LN: Your play adaptation of the novel is going on in the UK, right now. How was working on it?

MH: There have been many attempts to dramatize The Picture of Dorian Gray over the years, and I'm not saying that none of them have succeeded, but it's a very difficult thing. There were so many different scenes, in which Dorian -- he is in Basil's home, he is in Lord Henry's house, he's in his own house, he's in the theater, he is at the opium den, he's in his country house... and it's not an easy thing. Obviously it's easier to film it, because you can have different locations, but to do it on stage with so many different scenes it could be quite difficult.

There is an additional problem I think in that adaptation is that you have to respect the words of the original. But Oscar's Wilde's words in the original -- there are so many epigrams, there are so many witty statements that if you try to keep them all it would be like reading a book of epigrams [laugh]. And also it would be impossible for the play to be four hours long. So there have been many difficulties to overcome.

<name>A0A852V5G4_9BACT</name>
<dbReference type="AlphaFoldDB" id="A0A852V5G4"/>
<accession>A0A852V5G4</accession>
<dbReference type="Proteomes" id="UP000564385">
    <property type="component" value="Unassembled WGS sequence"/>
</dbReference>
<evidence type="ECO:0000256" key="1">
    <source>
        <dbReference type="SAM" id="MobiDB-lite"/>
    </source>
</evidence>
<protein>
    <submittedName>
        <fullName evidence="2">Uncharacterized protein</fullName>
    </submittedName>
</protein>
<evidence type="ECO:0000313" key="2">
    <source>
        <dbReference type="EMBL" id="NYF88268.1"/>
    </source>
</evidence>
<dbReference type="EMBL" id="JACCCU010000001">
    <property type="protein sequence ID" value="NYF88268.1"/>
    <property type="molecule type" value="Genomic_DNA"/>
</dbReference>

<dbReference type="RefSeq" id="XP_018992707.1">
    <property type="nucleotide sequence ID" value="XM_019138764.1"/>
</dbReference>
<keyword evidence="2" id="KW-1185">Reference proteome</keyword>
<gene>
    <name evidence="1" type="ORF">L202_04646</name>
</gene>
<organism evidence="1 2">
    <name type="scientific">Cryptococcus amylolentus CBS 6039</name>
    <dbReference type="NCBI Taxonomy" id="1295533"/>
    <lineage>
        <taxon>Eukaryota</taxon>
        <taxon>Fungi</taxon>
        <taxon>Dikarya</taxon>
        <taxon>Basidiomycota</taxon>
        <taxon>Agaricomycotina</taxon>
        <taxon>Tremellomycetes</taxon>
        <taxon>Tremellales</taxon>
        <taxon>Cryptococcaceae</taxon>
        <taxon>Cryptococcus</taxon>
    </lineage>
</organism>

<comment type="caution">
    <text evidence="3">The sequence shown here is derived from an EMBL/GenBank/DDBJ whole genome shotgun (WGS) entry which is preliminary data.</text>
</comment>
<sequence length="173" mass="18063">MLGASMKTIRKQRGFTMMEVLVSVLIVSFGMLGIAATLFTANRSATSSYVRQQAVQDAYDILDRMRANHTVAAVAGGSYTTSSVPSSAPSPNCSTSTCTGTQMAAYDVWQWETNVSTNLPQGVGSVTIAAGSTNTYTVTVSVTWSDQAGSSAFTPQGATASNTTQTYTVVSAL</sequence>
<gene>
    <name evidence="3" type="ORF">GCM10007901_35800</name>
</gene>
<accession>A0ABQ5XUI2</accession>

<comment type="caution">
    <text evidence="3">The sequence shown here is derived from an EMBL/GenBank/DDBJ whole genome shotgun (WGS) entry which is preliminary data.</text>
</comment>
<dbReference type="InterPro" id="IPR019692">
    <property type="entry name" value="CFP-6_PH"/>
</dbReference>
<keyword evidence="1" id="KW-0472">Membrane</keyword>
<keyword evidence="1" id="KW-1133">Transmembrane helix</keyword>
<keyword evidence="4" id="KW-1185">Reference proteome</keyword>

We have to behave like a conductor with an orchestra: The conductor conducts from a script, from a score, and he has musicians who are playing, but the score was originally written, let us say, by the Beethoven. Now, as a conductor you can't say "The Fifth Symphony is a bit too long, and I'm going to cut out one movement," [laughs] and you can't say "I don't think that this musical phrase is quite right. I'm going to put in the next three or four notes." I mean, there are people who have taken Dorian Gray and done terrible things with it. They added their own witticisms, and they've cut out stuffs totally, and so on. And what we have tried to do is to respect the original in a way that a conductor respects a composer when he is giving a performance to an audience, and I hope that we have succeeded.

*The adaptation of The Picture of Dorian Gray will be staged at the St James Theatre, London: June 15-20.